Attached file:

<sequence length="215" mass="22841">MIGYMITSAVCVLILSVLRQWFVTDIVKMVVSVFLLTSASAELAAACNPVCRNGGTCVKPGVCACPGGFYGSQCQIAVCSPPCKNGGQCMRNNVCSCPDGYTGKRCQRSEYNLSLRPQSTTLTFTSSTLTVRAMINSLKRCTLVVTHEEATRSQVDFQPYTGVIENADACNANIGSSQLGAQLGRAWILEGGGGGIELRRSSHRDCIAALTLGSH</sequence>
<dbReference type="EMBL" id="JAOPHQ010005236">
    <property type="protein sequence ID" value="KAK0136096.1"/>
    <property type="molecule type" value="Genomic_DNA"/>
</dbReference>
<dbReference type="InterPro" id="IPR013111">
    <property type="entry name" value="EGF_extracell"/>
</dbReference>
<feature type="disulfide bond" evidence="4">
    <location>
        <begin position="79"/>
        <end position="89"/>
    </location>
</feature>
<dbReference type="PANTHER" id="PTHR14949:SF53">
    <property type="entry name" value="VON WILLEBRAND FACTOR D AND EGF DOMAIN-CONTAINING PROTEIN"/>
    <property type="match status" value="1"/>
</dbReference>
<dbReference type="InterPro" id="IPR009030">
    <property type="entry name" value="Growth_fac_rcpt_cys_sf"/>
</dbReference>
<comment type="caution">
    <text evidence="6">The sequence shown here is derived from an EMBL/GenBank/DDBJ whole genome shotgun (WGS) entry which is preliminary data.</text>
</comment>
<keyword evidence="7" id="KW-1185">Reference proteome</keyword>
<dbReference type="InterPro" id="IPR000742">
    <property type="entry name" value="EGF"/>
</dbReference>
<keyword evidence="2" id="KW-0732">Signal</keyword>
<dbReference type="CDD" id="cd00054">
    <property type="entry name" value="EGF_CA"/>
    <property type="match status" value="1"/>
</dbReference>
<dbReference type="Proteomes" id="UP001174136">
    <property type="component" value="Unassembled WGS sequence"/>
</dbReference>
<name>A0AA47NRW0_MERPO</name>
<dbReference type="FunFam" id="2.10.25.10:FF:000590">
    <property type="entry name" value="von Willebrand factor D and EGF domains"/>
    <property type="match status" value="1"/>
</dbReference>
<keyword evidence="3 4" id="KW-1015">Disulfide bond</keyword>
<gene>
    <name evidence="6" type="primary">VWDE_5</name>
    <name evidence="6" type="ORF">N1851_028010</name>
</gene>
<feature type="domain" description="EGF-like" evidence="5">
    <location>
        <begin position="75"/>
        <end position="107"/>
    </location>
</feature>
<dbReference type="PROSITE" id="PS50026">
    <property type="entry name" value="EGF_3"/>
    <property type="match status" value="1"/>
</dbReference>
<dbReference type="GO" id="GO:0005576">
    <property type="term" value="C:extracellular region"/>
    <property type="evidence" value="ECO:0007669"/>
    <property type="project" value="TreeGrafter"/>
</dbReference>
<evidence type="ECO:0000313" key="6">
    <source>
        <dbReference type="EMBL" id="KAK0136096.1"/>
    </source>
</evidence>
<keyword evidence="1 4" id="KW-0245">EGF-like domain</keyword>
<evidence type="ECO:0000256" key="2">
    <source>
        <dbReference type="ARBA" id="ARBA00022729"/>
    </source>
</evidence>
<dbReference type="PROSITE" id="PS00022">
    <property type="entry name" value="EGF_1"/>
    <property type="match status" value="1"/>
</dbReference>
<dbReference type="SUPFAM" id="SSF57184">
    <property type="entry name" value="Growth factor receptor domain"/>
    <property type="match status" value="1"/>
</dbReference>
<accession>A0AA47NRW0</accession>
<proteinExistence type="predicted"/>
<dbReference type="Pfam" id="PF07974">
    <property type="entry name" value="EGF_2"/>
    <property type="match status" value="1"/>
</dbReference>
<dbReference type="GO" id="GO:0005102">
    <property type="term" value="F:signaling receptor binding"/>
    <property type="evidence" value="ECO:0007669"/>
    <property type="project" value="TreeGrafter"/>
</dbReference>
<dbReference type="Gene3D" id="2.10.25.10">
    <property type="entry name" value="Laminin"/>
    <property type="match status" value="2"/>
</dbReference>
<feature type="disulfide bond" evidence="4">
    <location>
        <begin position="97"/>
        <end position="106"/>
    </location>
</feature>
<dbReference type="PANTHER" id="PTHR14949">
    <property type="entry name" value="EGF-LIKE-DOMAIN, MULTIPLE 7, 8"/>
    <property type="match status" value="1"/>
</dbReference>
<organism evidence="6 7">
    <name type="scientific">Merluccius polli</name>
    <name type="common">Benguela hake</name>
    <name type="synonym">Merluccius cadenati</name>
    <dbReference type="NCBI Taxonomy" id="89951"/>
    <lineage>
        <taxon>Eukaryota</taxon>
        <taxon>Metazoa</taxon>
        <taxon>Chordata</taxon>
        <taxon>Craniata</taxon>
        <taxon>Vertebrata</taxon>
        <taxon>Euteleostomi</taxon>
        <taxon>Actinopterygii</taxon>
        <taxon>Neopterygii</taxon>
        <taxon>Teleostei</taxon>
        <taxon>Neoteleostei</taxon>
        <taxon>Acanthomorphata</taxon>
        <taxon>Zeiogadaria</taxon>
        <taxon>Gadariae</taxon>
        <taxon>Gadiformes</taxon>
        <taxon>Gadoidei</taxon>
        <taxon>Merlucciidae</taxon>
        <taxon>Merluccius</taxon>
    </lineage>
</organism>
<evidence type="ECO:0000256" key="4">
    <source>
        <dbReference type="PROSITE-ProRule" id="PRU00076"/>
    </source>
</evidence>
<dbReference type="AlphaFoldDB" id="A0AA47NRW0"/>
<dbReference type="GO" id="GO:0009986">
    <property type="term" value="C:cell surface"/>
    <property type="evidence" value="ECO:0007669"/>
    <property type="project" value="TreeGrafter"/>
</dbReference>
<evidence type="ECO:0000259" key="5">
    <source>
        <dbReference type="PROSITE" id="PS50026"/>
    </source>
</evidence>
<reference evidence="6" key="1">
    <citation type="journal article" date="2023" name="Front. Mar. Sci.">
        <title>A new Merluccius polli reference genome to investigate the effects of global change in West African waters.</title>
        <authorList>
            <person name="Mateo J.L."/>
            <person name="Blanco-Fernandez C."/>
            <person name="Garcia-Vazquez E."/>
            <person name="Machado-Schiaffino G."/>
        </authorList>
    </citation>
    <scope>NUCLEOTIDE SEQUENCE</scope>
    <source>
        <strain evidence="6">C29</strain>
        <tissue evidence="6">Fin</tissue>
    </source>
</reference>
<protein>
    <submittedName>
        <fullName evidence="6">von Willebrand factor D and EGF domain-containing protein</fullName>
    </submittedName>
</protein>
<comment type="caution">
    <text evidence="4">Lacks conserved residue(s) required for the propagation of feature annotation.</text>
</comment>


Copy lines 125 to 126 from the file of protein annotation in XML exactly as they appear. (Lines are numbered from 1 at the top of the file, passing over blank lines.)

        <taxon>Gadiformes</taxon>
        <taxon>Gadoidei</taxon>